NECBL Alters Playoff Format

Valley News Staff Writer
Tuesday, March 21, 2017

The New England Collegiate Baseball League announced a composite schedule for the 2017 season on Tuesday, one that changes the league’s playoff format and pushes back the NECBL All-Star Game, according to a news release by NECBL commissioner Sean McGrath.

The playoffs shrink to six teams from the previous eight, rewarding the top three teams in each of the NECBL’s two divisions. The top seed of each division receive a first-round bye; the Nos. 2 and 3 seeds will play each other, and the winner advances to play the No. 1 seed for a chance to reach the NECBL championship. The postseason change “emphasizes the importance of winning either division,” according to the release.

The 2017 NECBL All-Star Game, to be hosted this year by the North Adams (Mass.) SteepleCats at Joe Wolfe Field, has been bumped to July 30, a week later than in previous seasons.

The changes are the league’s reaction to a shortage of pitchers that many teams, including the Upper Valley Nighthawks, faced late last season and in the playoffs, making a championship run more about a team’s healthy bodies than the on-field competition.

“The biggest problem is … 10 years ago, players stayed for the entirety of a season,” Vermont Mountaineers general manager Brian Gallagher said. “Some of these players get shut down early. Player attrition has been terrible.”

Gallagher was one of a majority of NECBL general managers who approved the playoff format change, saying it would put emphasis on teams to compete for the No. 1 seed and create added pressure.

“It does have its pros and cons,” Gallagher said. “You’re putting one less team in the playoffs. A lot of times, the No. 4 seed is below .500. I just don’t think a team below .500 should be in the playoffs.”

Noah Crane, the Nighthawks GM, voted against changing the playoff format.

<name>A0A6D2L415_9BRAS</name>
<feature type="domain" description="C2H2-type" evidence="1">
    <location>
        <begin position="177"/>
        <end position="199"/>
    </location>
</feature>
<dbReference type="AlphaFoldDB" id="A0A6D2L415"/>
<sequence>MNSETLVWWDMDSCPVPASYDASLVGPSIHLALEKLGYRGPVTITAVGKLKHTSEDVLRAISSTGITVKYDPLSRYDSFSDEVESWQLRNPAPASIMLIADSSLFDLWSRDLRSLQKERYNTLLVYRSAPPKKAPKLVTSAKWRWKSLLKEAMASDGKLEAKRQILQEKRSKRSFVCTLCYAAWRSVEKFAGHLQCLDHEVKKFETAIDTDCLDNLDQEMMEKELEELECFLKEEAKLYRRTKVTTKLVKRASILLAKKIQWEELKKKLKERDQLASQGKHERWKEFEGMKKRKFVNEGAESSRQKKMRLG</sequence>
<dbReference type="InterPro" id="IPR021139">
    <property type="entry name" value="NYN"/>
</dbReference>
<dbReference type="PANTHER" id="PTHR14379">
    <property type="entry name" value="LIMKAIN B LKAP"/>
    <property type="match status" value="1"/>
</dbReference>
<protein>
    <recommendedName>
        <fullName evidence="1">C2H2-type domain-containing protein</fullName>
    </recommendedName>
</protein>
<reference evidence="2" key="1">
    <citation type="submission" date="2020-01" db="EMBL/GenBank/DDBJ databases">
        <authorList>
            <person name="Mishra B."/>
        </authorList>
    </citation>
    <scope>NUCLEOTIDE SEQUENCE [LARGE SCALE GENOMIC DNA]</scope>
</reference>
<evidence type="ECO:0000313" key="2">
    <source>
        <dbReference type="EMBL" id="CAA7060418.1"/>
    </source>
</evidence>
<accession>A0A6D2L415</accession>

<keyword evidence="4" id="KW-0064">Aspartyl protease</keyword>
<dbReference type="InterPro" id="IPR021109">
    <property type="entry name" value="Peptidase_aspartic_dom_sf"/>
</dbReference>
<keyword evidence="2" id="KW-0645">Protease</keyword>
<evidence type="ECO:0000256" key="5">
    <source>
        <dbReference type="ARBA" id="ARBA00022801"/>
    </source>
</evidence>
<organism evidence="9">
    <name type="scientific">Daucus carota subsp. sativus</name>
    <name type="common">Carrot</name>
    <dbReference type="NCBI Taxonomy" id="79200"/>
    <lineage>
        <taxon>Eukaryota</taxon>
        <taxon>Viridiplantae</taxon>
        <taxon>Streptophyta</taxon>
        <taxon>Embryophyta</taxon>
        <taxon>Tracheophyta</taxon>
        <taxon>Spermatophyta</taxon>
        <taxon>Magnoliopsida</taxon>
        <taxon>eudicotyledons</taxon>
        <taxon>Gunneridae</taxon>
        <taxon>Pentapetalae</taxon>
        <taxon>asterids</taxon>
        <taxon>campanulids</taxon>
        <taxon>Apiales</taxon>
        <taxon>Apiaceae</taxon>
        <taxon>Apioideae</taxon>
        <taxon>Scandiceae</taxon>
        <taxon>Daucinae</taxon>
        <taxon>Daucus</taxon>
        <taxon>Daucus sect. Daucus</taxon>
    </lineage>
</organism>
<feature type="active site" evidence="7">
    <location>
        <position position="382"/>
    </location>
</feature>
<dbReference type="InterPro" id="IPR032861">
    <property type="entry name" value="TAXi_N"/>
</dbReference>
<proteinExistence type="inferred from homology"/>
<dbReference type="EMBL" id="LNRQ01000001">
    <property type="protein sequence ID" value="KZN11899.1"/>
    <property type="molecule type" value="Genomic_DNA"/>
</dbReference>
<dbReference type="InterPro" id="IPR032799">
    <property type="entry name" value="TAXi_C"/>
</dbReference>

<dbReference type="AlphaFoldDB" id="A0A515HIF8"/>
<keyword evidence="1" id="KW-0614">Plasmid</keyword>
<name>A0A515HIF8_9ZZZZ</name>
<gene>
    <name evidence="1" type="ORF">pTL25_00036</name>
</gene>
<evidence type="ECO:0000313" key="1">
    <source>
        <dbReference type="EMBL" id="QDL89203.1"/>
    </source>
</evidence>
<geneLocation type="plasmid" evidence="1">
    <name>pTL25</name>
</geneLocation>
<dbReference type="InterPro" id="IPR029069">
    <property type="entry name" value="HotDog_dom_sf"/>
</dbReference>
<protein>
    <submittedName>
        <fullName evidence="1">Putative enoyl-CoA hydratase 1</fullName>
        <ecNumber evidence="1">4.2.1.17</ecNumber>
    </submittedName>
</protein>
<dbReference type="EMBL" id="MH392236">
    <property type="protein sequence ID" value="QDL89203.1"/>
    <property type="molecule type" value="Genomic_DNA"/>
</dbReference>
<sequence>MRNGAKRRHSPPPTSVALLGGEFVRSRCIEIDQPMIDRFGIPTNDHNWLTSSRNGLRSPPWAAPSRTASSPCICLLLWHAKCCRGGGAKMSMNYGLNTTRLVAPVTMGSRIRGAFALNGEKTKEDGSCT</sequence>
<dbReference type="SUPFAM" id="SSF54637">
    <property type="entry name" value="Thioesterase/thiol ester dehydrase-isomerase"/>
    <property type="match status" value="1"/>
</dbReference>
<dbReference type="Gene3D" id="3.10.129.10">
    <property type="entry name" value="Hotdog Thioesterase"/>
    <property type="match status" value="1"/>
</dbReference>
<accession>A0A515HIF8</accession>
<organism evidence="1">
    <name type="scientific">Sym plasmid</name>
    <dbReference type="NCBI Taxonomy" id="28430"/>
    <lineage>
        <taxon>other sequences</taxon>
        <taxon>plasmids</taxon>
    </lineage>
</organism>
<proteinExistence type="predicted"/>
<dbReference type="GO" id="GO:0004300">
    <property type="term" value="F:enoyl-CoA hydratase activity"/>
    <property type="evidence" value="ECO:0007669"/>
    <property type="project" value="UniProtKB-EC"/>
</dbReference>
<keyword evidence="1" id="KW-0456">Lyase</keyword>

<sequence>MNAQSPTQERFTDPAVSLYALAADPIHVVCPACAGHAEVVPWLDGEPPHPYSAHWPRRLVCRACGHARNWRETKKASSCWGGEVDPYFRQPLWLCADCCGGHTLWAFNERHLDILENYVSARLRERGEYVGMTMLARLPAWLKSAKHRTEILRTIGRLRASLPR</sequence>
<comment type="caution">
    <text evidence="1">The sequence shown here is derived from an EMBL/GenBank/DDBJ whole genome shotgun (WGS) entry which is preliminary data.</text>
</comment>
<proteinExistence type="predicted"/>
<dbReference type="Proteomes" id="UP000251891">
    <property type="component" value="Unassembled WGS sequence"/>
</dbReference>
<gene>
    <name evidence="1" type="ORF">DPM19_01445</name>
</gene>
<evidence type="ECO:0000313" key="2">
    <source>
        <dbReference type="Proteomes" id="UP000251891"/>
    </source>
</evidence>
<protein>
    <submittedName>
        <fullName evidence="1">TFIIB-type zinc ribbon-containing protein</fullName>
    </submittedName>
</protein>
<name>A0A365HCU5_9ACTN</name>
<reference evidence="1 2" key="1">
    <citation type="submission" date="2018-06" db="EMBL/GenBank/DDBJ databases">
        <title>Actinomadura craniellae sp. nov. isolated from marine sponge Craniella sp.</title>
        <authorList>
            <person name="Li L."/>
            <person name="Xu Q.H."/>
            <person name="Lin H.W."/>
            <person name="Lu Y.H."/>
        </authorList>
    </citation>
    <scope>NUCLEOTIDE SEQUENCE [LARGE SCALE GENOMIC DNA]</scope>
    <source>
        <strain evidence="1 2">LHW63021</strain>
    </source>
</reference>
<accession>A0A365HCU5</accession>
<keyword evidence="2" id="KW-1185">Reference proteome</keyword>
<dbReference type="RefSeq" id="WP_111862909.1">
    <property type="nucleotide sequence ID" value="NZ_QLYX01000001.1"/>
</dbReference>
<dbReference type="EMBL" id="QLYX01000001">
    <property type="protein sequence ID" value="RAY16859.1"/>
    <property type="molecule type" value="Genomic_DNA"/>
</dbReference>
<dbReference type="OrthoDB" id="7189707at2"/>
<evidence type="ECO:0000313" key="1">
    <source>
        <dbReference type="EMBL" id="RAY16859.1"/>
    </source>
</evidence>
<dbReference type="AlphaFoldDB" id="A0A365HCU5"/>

“The more teams in the playoffs, the better,” he said. “It’s more exciting. You’re rewarding fan bases by getting into the playoffs; playoff games are typically your best nights of the summer. … You get that added drama and intrigue. Now you’re lessening the opportunity for teams to experience that. I almost feel like everybody should make the playoffs.”

Crane also said he worries about the impact a smaller playoff field will have on struggling teams that find themselves out of playoff position with several weeks to go in the regular season.

“You’re taking away opportunities to reward fan bases, generate revenue and keep (athletes) excited and interested,” he said. “What happens to the seventh, sixth, fifth and fourth teams with no hope of getting into that third spot? Those kids will pack it in quicker. Last year, our kids were fighting for that fourth playoff spot. They were engaged; they were playing hard. If they were in this situation now, they’d be bailing with a few weeks left. I think this creates problems.”

Past suggestions to help encourage athletes to stay at their teams for an entire summer have included shortening the NECBL’s regular season, which will remain at 44 games in the league’s 24th season this summer, though a shortened regular season would mean fewer games for teams to generate revenue.

“I think summer baseball has to look into that and evaluate it,” Crane said. “This isn’t a solution to that problem. … There’s a period of time, middle to late July, where it gets tough (to keep athletes engaged). This doesn’t address that.”

Upper Valley will open its 2017 season on June 9 on the road against the Newport Gulls. The Nighthawks return to Vermont 24 hours later to host North Adams for the team’s home opener at the Maxfield Sports Complex in White River Junction.

Josh Weinreb can be reached at jweinreb@vnews.com or 603-727-3306.